Join us for a children’s kabuki play from wherever you are, through our live stream!
As a City of Kabuki, Komatsu is well known for our continued tradition of staging children’s kabuki plays, hardly seen elsewhere in Japan. These plays are usually staged during our biggest annual event, the Otabi Festival.
Unfortunately, the festival had to be cancelled this year due to the pandemic, but fret not! One of the plays originally scheduled to take place has been revived, and you can join in this rare experience in safety: through our live stream!
The live stream will take place on Oct 4 (Sun), 4 PM – 5 PM (Japan Time, GMT+9)
Watch it here
Don’t miss this opportunity to experience one of Japan’s most important traditions from afar!
The Twelfth Hour – Agemaki and Sukeroku’s Scene
from The Tale of the Soga Brothers
Synopsis (spoiler alert!)
The Tale of the Soga Brothers is a famous revenge story popularly performed in Kabuki plays. The Soga brothers consist of Soga Goro and his older brother Soga Juro. While they were still infants, their father was murdered by a member of his own family, Kudo Suketsune, who also stole Tomokirimaru, a treasured sword bequeathed by the ruling Minamoto clan. In order to hunt down Kudo Suketsune and reclaim his father’s sword, Soga Goro regularly heads to the Yoshiwara red-light district under the false identity of “Sukeroku”, where he picks fights with the customers there to get them to draw their swords.
In the opening scene, a rich merchant comes to the Yoshiwara one day with his servant, Ikusuke. He first entrusts some entry passes to a hunting ground to Ikusuke, worried that it would give himself away if discovered by the Soga brothers. They then enter a brothel with the aim of winning over the courtesan, Agemaki, who is rumoured to be romantically involved with “Sukeroku”. In fact, Agemaki is also Soga Juro in disguise. Sukeroku then arrives to fight over Agemaki, and hurls his usual taunts. Taking the bait, the merchant prepares to draw his sword. This is the very Tomokirimaru the brothers are searching for. Suspecting their real identity, the merchant escapes through the backdoor. The brothers then discover the hunting grounds passes, dropped by Ikusuke, which convinces them that the merchant was actually Kudo Suketsune. Later, Kudo voluntarily reappears, upon which he confesses to his crime and tries to bargain for more time. Will the brothers finally enact their revenge?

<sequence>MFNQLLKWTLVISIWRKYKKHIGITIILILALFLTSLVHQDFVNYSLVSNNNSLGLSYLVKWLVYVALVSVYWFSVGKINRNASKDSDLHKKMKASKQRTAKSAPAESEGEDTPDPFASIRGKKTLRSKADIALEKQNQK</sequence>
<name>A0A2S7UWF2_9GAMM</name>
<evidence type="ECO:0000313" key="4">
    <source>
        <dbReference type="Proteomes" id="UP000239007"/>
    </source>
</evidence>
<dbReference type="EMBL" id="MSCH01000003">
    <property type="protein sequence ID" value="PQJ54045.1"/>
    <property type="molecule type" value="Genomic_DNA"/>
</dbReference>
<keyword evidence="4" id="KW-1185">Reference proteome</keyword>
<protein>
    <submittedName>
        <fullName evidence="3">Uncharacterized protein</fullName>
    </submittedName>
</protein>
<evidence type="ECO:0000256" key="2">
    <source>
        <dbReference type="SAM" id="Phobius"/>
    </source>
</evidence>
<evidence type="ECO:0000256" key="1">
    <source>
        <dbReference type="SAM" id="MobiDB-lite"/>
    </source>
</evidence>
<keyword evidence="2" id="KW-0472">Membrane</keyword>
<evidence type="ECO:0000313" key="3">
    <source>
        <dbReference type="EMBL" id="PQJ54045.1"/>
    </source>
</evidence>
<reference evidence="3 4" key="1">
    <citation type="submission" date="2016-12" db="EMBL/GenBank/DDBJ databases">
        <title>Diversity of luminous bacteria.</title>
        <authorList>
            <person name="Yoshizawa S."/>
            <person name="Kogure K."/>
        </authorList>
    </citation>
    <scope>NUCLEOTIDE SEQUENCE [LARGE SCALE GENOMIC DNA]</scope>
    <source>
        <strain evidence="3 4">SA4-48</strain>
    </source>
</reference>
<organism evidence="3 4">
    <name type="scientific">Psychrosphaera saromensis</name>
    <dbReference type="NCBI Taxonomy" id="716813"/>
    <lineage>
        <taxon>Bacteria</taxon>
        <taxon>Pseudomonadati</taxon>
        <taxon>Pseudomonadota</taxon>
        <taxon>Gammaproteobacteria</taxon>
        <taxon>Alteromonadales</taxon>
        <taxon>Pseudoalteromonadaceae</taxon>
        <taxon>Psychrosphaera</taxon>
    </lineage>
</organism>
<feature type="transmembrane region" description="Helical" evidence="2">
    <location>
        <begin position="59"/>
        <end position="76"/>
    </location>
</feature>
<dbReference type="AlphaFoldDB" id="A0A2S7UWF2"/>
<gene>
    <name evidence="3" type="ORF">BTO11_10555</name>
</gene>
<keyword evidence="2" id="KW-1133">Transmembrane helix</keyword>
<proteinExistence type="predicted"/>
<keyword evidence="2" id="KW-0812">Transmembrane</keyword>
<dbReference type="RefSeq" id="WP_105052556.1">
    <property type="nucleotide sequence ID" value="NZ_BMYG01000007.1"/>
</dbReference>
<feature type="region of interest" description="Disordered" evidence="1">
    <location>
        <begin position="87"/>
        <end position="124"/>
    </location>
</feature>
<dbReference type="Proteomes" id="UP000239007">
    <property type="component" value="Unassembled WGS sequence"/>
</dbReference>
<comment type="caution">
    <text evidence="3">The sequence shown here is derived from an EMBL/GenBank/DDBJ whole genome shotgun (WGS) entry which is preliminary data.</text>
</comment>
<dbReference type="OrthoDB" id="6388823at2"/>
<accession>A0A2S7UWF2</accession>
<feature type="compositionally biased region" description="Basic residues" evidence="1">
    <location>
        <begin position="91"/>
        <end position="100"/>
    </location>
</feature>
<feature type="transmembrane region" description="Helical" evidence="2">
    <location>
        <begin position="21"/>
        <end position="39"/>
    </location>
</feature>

Komatsu’s Kabuki Tradition
What Is Kabuki?
Kabuki is a traditional form of Japanese theatre that began in the 17th century, as a form of popular culture for the masses. Known for its dramatic poses and plots, as well as lavish costumes and make-up, it has been inscribed in UNESCO’s Intangible Cultural Heritage list
What’s Special About Kabuki in Komatsu?
Komatsu is one of the few cities left that continue the tradition of staging kabuki plays on a regular basis. Among our many kabuki events, these plays are most extravagantly featured during the 250-year-old annual event, Otabi Festival. During this festival, the plays are staged on hikiyama floats, a cultural asset also unique to Komatsu. These floats contain hanamichi walkways, and important element of kabuki stages, that can be pulled out during performances.
What is distinctive about our kabuki tradition is that unlike the typical kabuki plays performed only by men, ours are performed by young girls instead! (exceptions are sometimes made to accept boys, but no adults!)
This time as well, we have an all-girl cast, and the play is a landmark combined effort of the eight neighborhoods that continue to possess their own hikiyama float. While you will not get to see the stunning hikiyama this time, you’ll still get to observe the moving community spirit and resilience of our people.
(if this virtual experience ends up igniting your interest in kabuki, do join us for the full Otabi Festival version in May next year! 🙂 )